Magazines in the Amazon: What to Expect from Amazon’s Newsstand & Subscription Business
The world’s largest bookseller recently made two moves that could open new opportunities for magazine publishers, so it’s a good time to consider what’s afoot in the Amazon.
It was recently revealed that TNG, the U.S.’s largest newsstand distributor, has a deal to supply magazines to Amazon’s rapidly growing chain of bookstores. That’s a switch from Amazon’s web site, which doesn’t really have a home for single-copy magazines.
Five of the six Amazon Books stores were opened in the past eight months, and another six are close to opening. Some reports indicate the cybershopping giant plans eventually to have several hundred books-and-electronics stores in the U.S.
And just two weeks ago, Amazon announced its Subscribe with Amazon marketplace that will supposedly harness the power of Amazon’s recommendation engine and customer data to help companies sell digital subscriptions.
Here is Amazon’s pitch to publishers and other subscription sellers: “Subscribe with Amazon is a self-service solution that allows you to make your digital subscription purchasable to millions of highly qualified shoppers who trust Amazon to be their primary shopping destination.”
No doubt, some optimists will herald these developments as representing a renaissance for magazines, while our friends in book publishing will be inclined to warn us about an invasion of the Evil Empire. But Amazon’s history suggests it has no grand scheme for the magazine industry, either to rejuvenate it or to destroy it. It is prone to experimenting, failing fast, learning from its failures, and moving on.
We publishers can also learn from Amazon’s experiments and from trying to view the magazine-media business from Amazon’s perspective:
- Selling magazines can be successful for Amazon even if it only breaks even on them: The company is a master at using customers’ purchase and search data to determine what other products to pitch to them – and, increasingly, to sell ads to third parties. The smartphone-based checkout system in Amazon’s brick-and-mortar stores ensures that it can link every purchase to the buyer’s Amazon account. What better way to learn about someone’s interests and what they might buy than to track what magazines they like?
- Limited selection, high visibility: Amazon Books stores have a much smaller selection of books than, say, the typical Barnes & Noble partly because every book is shown with its cover rather than its spine facing out. That may reflect Amazon’s obsession with creating a better customer experience, or it may just be an experiment. In any case, Amazon Books is merchandising magazines the same way: A recent Business Insider photo showed a magazine section with exactly 96 neatly arranged titles, each showing the entire front cover. You might have noticed in other stores that the typical magazine section is a bit more cluttered these days, as shown in this recent photo from a Rite Aid.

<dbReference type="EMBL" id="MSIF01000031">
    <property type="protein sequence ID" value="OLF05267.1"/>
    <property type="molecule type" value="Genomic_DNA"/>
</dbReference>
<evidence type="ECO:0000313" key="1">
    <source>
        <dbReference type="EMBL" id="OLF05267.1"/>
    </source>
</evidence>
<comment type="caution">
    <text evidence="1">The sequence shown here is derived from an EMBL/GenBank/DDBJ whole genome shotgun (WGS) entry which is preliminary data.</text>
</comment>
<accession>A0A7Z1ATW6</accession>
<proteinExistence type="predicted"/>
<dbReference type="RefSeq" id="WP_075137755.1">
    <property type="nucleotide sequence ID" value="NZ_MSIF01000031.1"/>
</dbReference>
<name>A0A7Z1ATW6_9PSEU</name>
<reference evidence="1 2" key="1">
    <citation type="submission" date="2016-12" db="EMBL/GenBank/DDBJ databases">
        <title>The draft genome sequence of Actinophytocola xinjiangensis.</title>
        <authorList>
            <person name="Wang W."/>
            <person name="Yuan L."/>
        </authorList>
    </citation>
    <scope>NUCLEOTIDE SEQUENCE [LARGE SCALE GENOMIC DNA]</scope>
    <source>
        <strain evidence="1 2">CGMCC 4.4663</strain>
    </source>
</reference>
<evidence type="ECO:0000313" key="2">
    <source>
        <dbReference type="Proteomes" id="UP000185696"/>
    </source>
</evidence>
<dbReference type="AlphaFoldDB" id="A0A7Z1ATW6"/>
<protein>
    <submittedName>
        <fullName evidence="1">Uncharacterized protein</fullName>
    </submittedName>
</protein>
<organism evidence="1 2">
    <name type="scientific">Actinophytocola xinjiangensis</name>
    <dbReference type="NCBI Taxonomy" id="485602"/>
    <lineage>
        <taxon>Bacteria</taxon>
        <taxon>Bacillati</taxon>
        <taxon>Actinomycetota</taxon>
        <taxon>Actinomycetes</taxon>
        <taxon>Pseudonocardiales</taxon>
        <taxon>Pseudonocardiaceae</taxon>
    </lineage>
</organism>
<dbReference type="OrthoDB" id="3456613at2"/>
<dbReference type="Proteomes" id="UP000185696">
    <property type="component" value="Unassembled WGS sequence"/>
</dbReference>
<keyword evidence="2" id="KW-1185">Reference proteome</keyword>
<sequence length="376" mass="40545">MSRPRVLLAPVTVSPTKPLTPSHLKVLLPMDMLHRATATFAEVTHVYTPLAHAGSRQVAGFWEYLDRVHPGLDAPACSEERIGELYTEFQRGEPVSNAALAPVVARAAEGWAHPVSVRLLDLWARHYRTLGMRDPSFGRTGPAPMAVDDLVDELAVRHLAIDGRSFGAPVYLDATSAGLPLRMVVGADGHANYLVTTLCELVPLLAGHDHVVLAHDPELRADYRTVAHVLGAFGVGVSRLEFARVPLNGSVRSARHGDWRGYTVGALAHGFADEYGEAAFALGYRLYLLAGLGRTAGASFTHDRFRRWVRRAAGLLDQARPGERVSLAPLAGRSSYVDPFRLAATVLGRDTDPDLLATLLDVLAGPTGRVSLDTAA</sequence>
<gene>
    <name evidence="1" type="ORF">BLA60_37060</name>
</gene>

- Data-driven inventory: In the traditional newsstand system, it’s common for the same title to sell out consistently in one store that gets five copies but hardly sell any of the 10 copies distributed to another store. Matching distribution to sales history has been an uphill battle for the newsstand ecosystem. You can bet Amazon/TNG will operate far more efficiently. Amazon may use its real-time sales data and rapid-shipping prowess, or even its print-on-demand capabilities, to restock stores with hot-selling issues.
- Not all magazine sales are equal, from Amazon’s perspective. A sale of Bowhunter reveals far more about a customer’s interests than one of Sports Illustrated. Ads and promotions can be targeted better to someone who buys a Better Homes & Gardens bookazine than one who buys the actual BH&G As its data about magazine buyers grows, don’t be surprised to see Amazon offering some titles at a discount or otherwise showing a preference for certain niche titles over the big sellers.
- Amazon doesn’t see much potential in “print under glass” digital publications. Though it dominates the selling of ebooks, Amazon’s Kindle software is notoriously unsuited to “fixed-layout” books – the kind containing photos or graphics that can’t be easily “reflowed” for small screens. So don’t expect Amazon to make much of a push to sell Kindle-edition magazines. But at least Subscribe with Amazon may offer publishers a user-friendly format for marketing our own magazines.
- “Digital subscriptions” doesn’t necessarily mean “digital publications.” News coverage of the Subscribe with Amazon announcement focused on magazines and newspapers. But the marketplace is actually intended for a much wider variety of apps, web sites, services, software, etc. – in short, just about any kind of digital subscription that a company can host. For publishers, perhaps Subscribe with Amazon will not be so much about selling magazines as it a pathway to monetizing such “non-magazine” offerings as premium web sites, online courses, newsletters, downloadable data, archives, etc.
Amazon seems to be bringing new thinking to the magazine-media business. Will those of us who make our living in this industry do the same?